The Best Books on Hydrogen Peroxide Medical Uses

“The Peroxide Story” by George Borell

“Flood Your Body With Oxygen” by Ed McCabe

“The Oxygen Prescription” by Nathaneil Altman

“Hydrogen Peroxide Medical Miracle” by William Campbell Douglass, M.D.

“Oxygen and Aging” by Majid Ali, M.D.

“Alternative Medicine: The Definitive Guide” (2nd Edition) [Paperback] by John W. Anderson , Larry Trivieri, and Burton Goldberg

“Oxygen to the Rescue: Oxygen Therapies and How They Help Overcome Disease, Promote Repair, and Improve Overall Function” by Pavel Yutsis (Feb 1, 2003)


“Oxygen is the conductor of the orchestra of life. It is the spark for the furnace of human metabolism. It is the primary nutrient of life.”

Majid Ali, M.D.


FoodGrade Hydrogen Peroxide – Comprehensive online body of reference and resources for hydrogen peroxide medical therapies: http://www.foodgrade-hydrogenperoxide.com

“The Truth About Food Grade Hydrogen Peroxide” by James Roguski: http://www.foodgrade-hydrogenperoxide.com/sitebuildercontent/sitebuilderfiles/TheTruthAboutFGHP.pdf

Hydrogen Peroxide Grades and StabilizersHydrogen peroxide comes in a variety of grades designed to address its varied and different functions; many of which are designed to address long-term storage properties which alter the composition of the peroxide.

In general, for the purposes of the average person, either drug store/grocery store or food grade H2O2 are the grades which will be useful.

Drug store/grocery store grade hydrogen peroxide, available in a 3 percent solution is always stabilized to increase shelf life of the product. For this reason it is not an appropriate solution for use in food preparation or the cleaning of food preparation surfaces or equipment.

It is, however, perfectly safe to use in such applications as laundry, general cleaning or applications in which it does not come into prolonged direct contact with plants, animals or humans.

Manufacturers of drug store grade hydrogen peroxide do not, as a rule, identify the stabilizers used in their product; however, it is well known that the most common stabilizer of H202 is acetanilide. Other agents known to be used as stabilizers include phenol, tin, Colloidal stannate, organophosphonates, and nitrate.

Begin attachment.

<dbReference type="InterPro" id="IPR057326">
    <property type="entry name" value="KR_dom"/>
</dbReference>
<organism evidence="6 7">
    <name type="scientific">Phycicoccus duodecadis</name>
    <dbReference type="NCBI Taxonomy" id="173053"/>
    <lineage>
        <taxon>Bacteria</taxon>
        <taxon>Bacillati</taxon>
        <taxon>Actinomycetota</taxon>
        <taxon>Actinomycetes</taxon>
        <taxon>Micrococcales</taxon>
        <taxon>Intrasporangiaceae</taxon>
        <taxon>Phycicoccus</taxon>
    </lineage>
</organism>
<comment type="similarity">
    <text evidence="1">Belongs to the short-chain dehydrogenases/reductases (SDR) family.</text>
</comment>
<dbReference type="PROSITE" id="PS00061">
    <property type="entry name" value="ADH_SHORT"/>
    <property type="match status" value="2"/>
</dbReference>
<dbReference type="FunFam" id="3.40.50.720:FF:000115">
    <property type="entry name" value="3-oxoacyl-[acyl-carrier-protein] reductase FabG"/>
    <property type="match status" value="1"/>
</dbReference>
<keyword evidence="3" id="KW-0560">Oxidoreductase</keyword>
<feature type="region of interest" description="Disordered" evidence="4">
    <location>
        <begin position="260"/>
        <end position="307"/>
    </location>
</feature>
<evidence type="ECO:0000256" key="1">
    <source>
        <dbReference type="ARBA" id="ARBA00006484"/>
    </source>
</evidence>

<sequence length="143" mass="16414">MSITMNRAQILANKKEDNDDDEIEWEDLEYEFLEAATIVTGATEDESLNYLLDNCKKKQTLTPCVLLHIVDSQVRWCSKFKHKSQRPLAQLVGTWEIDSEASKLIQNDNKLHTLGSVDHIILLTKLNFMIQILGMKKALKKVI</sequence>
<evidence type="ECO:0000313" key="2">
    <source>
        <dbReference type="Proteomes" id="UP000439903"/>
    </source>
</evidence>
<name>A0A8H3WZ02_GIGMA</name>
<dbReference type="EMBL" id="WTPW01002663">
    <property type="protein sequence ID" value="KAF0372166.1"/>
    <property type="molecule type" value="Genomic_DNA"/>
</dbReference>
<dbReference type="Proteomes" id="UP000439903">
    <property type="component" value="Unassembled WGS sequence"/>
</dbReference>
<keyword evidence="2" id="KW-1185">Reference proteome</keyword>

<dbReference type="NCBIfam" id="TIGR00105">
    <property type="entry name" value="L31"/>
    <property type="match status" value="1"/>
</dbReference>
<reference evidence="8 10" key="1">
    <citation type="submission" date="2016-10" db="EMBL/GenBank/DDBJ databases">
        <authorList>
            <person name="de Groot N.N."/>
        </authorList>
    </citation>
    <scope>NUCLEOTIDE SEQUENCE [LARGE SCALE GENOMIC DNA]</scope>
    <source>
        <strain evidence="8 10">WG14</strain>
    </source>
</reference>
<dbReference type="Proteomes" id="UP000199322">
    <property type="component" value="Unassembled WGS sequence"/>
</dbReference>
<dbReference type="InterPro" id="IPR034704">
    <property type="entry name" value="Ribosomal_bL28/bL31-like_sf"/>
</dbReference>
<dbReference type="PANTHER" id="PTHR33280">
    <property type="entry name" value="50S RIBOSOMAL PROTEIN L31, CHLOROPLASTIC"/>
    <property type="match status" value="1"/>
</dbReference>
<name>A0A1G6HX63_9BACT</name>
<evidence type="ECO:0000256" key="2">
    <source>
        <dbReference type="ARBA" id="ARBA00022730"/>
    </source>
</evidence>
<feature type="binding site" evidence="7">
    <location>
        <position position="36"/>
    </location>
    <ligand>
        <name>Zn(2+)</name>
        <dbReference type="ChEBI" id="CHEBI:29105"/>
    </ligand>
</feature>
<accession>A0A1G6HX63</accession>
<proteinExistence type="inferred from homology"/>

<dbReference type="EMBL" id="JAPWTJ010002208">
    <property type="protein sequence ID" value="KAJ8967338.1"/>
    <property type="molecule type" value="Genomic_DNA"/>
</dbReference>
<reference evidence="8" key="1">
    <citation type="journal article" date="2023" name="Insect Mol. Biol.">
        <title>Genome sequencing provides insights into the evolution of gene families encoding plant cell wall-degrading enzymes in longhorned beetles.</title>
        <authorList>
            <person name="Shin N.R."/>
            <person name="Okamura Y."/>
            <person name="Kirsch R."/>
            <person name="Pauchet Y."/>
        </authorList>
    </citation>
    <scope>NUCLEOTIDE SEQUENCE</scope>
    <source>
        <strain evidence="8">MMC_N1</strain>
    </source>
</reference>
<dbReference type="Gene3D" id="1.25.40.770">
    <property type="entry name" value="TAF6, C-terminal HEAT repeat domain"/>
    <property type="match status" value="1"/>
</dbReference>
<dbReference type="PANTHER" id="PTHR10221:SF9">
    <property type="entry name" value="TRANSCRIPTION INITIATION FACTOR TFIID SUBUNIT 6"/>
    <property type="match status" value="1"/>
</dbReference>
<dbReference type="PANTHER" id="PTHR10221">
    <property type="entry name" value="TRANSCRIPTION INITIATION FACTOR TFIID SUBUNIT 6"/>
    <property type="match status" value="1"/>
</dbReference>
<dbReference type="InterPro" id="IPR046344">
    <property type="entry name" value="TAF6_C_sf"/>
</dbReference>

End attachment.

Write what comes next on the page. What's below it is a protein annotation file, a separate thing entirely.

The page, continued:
It was discovered in 1948 that acetanilide is toxic to the liver in humans if ingested, which is why it was removed from use as a fever reducing drug at that time.

Because all hydrogen peroxide is manufactured by chemical companies, the actual stabilizers used and in what concentrations are quite often stated as being ‘proprietary formulations’ which are not disclosed to the public.  For this reason, it is unreasonable to assume that any hydrogen peroxide sold commercially, regardless of its grade, unless it is food grade hydrogen peroxide, is safe for consumption, food preparation or direct contact.

While decades of use have shown that the drug store variety is not harmful for cleaning up scrapes and bruises, as this is a rather infrequent and insignificant topical use, and it has been stated in recent years by drug companies and other authority sources that this store brand/drug store variety is considered safe for mouth rinsing in concentrations of 50% (relative concentration thereby being 1.5%), but if that is as far as they are willing to go, there should be considered to be a reason, and that reason is most likely the stabilizers contained in the products.

The other grades of hydrogen peroxide range from beauticians grade (bleaching) which comes in concentrations starting at around 6%, all the way to specialized rocket fuels and ultra-purified concentrations used in the space program.

Technical and industrial grades are also manufactured in concentrations ranging from 20 to 70 percent for use in industrial, chemical and manufacturing applications. Typically, these grades also contain proprietary formula stabilizers which are designed to address specific needs of industry and are not fit for use in food preparation or for agricultural or domestic home uses.

In 2007, the FDA approved a new line of 35% Food Grade peroxide products for aquaculture use which must be marketed under the brand name PEROX-AID®.  Clearly, if the FDA wants to ensure that the grades and stabilizers in hydrogen peroxide used in aquaculture are safe, then it only makes sense that any peroxide used in the home kitchen be food grade peroxide.


Hydrogen Peroxide Uses – Medical Uses

H2O2 Uses – Pool & Spa

Hydrogen Peroxide Uses: Cleaning in the Home

Hydrogen Peroxide Uses – Mold and Mildew Remediation

Hydrogen Peroxide Industrial UsesHydrogen peroxide is extremely versatile in industry as well as an ever expanding environmental cleanup and remediation area.